Hemostatic abnormalities and relationships to metabolic and hormonal status in polycystic ovarian syndrome

Trends Cardiovasc Med. 2011 Jan;21(1):6-14. doi: 10.1016/j.tcm.2012.01.001.


Polycystic ovarian syndrome (PCOS), diagnosed based on hyperandrogenism, ovulatory dysfunction, and polycystic ovaries, is one of the most common disorders of reproductive-aged females. Etiology includes both genetic and environmental/lifestyle factors contributing to both insulin resistance and hyperandrogenism. Clinically, PCOS has reproductive, psychological, and metabolic features, the latter predisposing to cardiovascular disease (CVD). Hemostatic abnormalities have an association with and a demonstrated pathophysiological role in CVD in non-PCOS populations but have not been adequately explored in PCOS. This review focuses on the hemostatic system in PCOS, exploring also relationships to the metabolic and hormonal abnormalities of the syndrome, and aims to identify whether hemostatic abnormalities are present as potential contributors to increased cardiovascular risk. Ultimately, this area may reveal preventative and therapeutic opportunities, which could improve the cardiovascular health of women with PCOS.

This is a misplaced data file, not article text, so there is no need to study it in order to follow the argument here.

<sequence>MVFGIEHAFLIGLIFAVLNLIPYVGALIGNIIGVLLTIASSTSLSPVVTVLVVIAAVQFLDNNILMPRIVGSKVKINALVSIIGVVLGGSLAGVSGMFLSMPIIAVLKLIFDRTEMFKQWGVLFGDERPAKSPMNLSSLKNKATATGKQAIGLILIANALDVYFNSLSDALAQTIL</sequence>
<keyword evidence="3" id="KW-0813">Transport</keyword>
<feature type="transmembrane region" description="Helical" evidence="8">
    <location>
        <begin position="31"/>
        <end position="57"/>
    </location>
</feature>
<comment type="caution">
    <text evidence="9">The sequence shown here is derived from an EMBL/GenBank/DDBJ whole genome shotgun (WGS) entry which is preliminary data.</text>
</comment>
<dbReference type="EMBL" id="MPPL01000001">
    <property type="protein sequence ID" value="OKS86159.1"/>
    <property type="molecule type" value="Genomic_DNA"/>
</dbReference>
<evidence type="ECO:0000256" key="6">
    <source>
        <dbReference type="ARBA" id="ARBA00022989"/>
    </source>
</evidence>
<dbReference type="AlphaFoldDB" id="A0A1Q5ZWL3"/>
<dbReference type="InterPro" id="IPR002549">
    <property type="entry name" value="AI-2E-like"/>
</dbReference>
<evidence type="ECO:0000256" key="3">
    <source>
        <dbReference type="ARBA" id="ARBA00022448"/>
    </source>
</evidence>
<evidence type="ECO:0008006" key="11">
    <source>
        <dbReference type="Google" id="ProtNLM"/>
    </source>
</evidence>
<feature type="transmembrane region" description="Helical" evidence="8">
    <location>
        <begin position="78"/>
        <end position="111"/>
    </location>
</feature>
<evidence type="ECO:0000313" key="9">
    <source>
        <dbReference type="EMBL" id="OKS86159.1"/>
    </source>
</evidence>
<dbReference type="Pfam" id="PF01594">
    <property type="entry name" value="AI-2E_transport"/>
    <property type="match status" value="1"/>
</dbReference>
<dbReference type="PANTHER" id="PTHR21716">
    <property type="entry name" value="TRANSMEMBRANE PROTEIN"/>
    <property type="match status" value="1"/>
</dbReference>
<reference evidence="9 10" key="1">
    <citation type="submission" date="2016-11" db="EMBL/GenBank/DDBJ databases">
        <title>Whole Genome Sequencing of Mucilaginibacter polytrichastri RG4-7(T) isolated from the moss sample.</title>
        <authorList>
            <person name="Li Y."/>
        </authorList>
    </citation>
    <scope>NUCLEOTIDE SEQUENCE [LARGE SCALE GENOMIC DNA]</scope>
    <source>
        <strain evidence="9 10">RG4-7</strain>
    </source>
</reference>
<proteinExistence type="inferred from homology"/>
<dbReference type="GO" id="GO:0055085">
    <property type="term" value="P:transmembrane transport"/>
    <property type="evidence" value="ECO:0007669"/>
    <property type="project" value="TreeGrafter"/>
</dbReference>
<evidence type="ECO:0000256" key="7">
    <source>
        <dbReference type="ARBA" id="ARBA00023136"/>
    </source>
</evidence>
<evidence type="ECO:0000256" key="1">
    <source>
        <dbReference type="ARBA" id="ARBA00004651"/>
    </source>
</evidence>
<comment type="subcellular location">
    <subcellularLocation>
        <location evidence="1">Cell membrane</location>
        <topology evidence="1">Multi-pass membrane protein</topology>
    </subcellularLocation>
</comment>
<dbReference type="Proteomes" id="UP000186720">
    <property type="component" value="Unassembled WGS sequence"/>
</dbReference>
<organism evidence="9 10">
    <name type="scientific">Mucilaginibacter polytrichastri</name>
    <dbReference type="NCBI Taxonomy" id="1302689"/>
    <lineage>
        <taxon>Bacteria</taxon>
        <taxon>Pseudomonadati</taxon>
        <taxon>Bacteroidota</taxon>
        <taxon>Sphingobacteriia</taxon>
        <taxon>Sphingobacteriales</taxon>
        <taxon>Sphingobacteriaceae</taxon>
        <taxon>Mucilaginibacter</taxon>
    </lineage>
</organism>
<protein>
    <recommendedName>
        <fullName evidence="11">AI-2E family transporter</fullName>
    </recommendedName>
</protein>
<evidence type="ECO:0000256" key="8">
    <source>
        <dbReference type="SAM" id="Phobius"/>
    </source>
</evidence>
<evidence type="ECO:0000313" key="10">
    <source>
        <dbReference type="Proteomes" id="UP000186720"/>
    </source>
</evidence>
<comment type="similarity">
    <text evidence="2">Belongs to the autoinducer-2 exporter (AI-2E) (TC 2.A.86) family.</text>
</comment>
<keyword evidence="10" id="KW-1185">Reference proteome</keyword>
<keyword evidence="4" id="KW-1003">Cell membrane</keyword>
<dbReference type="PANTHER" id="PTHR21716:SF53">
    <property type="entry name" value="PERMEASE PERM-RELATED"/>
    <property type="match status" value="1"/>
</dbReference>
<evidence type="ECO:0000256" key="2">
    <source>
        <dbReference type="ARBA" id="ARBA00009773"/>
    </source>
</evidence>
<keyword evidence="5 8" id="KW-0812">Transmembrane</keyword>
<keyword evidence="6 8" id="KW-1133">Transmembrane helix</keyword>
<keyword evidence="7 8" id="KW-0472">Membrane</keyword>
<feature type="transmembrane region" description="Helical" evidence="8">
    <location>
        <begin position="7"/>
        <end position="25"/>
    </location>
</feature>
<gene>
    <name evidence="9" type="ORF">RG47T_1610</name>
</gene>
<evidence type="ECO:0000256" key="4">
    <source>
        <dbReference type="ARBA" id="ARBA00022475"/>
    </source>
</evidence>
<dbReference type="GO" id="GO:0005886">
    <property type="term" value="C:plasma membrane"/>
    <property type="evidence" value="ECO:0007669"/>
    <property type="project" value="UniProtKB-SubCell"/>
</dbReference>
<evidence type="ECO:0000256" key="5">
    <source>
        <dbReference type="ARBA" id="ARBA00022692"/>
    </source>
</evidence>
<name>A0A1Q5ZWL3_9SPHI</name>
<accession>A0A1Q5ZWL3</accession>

Publication types

  • Research Support, Non-U.S. Gov't
  • Review

MeSH terms

  • Animals
  • Cardiovascular Diseases / blood
  • Cardiovascular Diseases / etiology
  • Cardiovascular Diseases / prevention & control
  • Energy Metabolism*
  • Female
  • Hemostasis*
  • Hormones / blood*
  • Humans
  • Polycystic Ovary Syndrome / blood*
  • Polycystic Ovary Syndrome / diagnosis
  • Polycystic Ovary Syndrome / etiology
  • Polycystic Ovary Syndrome / physiopathology
  • Polycystic Ovary Syndrome / therapy
  • Prognosis
  • Risk Assessment
  • Risk Factors


  • Hormones